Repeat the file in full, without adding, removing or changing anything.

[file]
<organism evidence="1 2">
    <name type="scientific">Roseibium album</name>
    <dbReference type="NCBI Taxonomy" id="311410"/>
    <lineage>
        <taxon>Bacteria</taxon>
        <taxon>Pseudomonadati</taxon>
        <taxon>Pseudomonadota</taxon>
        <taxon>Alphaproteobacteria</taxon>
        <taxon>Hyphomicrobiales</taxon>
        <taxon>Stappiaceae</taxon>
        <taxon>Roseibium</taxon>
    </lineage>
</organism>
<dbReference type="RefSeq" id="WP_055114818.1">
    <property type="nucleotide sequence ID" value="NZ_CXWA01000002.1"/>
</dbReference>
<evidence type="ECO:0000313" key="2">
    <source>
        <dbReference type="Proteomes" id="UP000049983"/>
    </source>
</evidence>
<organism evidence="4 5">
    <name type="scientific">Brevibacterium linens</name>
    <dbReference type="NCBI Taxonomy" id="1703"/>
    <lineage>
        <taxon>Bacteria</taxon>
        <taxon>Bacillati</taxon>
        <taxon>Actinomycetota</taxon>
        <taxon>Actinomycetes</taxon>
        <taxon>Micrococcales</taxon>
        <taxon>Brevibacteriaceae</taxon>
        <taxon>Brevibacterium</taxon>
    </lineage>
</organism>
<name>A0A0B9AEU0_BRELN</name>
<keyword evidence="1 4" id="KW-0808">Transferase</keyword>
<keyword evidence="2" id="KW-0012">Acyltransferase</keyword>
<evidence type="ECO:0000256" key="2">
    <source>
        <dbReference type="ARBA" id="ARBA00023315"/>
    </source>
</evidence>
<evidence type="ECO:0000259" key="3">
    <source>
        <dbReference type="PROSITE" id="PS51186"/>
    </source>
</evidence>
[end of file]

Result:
<organism evidence="1 2">
    <name type="scientific">Roseibium album</name>
    <dbReference type="NCBI Taxonomy" id="311410"/>
    <lineage>
        <taxon>Bacteria</taxon>
        <taxon>Pseudomonadati</taxon>
        <taxon>Pseudomonadota</taxon>
        <taxon>Alphaproteobacteria</taxon>
        <taxon>Hyphomicrobiales</taxon>
        <taxon>Stappiaceae</taxon>
        <taxon>Roseibium</taxon>
    </lineage>
</organism>
<dbReference type="RefSeq" id="WP_055114818.1">
    <property type="nucleotide sequence ID" value="NZ_CXWA01000002.1"/>
</dbReference>
<evidence type="ECO:0000313" key="2">
    <source>
        <dbReference type="Proteomes" id="UP000049983"/>
    </source>
</evidence>
<organism evidence="4 5">
    <name type="scientific">Brevibacterium linens</name>
    <dbReference type="NCBI Taxonomy" id="1703"/>
    <lineage>
        <taxon>Bacteria</taxon>
        <taxon>Bacillati</taxon>
        <taxon>Actinomycetota</taxon>
        <taxon>Actinomycetes</taxon>
        <taxon>Micrococcales</taxon>
        <taxon>Brevibacteriaceae</taxon>
        <taxon>Brevibacterium</taxon>
    </lineage>
</organism>
<name>A0A0B9AEU0_BRELN</name>
<keyword evidence="1 4" id="KW-0808">Transferase</keyword>
<keyword evidence="2" id="KW-0012">Acyltransferase</keyword>
<evidence type="ECO:0000256" key="2">
    <source>
        <dbReference type="ARBA" id="ARBA00023315"/>
    </source>
</evidence>
<evidence type="ECO:0000259" key="3">
    <source>
        <dbReference type="PROSITE" id="PS51186"/>
    </source>
</evidence>